Give an example of comic relief in Julius Caesar.

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There is not very much comedy in Julius Caesar . The play opens with the two tribunes, Flavius and Marullus, upbraiding the commoners for celebrating when they ought to be working. The cobbler answers with some impertinent puns and, when asked why he is leading this rabble through the streets,...

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There is not very much comedy in Julius Caesar. The play opens with the two tribunes, Flavius and Marullus, upbraiding the commoners for celebrating when they ought to be working. The cobbler answers with some impertinent puns and, when asked why he is leading this rabble through the streets, replies:

Truly, sir, to wear out their shoes, to get myself into more work.

Casca's bluntness and sarcasm also provide some comic relief in the midst of the tense and dangerous conspiracy. When Cassius asks him about the effect of Cicero's learned Greek quotations, Casca replies with a phrase that still serves as an idiom today.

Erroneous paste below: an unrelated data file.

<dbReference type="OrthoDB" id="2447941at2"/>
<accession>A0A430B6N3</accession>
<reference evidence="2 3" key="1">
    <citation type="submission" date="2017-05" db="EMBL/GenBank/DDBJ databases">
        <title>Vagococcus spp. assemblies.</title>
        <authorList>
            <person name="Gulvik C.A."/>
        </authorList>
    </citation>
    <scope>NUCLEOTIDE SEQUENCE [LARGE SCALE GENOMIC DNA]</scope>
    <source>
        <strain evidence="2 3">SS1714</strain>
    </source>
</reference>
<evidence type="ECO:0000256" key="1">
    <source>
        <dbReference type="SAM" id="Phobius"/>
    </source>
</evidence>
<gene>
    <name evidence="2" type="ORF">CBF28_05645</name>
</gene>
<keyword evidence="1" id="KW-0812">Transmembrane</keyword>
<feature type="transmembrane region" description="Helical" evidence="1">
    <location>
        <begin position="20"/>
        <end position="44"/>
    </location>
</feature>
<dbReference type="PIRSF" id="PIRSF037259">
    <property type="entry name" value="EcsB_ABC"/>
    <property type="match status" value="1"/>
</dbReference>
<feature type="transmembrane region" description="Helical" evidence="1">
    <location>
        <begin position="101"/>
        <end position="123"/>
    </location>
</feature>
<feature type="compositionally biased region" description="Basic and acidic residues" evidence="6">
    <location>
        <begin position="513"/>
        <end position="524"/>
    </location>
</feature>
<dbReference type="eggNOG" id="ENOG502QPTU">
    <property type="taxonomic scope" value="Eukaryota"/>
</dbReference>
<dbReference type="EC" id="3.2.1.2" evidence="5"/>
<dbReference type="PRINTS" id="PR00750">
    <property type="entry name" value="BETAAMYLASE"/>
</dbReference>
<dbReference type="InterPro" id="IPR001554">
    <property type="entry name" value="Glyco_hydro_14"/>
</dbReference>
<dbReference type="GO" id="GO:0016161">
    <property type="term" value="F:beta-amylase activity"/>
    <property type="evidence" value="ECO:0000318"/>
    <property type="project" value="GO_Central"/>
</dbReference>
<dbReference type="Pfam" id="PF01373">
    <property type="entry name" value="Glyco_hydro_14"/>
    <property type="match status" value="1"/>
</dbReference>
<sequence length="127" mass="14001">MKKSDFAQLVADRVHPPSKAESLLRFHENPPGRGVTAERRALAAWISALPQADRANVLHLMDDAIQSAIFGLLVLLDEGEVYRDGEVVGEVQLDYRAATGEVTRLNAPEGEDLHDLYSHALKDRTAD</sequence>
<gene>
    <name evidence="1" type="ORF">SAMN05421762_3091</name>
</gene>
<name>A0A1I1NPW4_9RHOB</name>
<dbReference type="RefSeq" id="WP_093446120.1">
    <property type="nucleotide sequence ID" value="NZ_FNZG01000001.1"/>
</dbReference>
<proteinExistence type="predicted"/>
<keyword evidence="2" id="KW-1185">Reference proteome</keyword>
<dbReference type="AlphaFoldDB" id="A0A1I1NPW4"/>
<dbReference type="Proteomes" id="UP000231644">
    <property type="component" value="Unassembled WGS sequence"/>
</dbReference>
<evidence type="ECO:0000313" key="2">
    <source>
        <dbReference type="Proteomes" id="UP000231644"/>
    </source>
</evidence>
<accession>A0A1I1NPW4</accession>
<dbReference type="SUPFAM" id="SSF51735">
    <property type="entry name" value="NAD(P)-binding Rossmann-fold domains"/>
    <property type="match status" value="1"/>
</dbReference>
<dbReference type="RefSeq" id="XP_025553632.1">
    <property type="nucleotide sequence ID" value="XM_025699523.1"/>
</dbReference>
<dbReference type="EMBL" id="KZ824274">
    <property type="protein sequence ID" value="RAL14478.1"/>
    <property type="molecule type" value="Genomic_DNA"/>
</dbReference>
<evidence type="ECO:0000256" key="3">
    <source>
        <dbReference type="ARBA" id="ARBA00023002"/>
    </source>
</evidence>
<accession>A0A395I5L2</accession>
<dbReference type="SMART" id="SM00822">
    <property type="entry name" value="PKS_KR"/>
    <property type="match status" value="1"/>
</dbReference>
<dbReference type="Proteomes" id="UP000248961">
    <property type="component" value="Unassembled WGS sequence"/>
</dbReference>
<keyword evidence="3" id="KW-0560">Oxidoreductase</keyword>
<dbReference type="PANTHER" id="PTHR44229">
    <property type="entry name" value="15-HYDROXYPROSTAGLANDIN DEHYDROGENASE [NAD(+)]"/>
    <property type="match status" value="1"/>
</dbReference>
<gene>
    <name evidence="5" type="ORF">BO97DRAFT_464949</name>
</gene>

Nay, an I tell you that, Ill ne'er look you i' the face again: but those that understood him smiled at one another and shook their heads; but, for mine own part, it was Greek to me.

The most sustained attempt at comic relief in Julius Caesar is also the darkest, since it may well conclude with a man's death (though, if so, this occurs offstage). In act 3, scene 3, when Rome has been plunged into carnage, Cinna the poet ventures out of doors, to be confronted by a band of vigilantes who bombard him with confusing questions. Upon learning that his name is Cinna, they mistake him for Cinna the conspirator and resolve to "tear him to pieces." When he protests that he is Cinna the poet, one of them instantly responds:

Tear him for his bad verses, tear him for his bad verses.

This is certainly rather a grim joke, but it does serve to highlight the absurdity of the citizens' frenzy.

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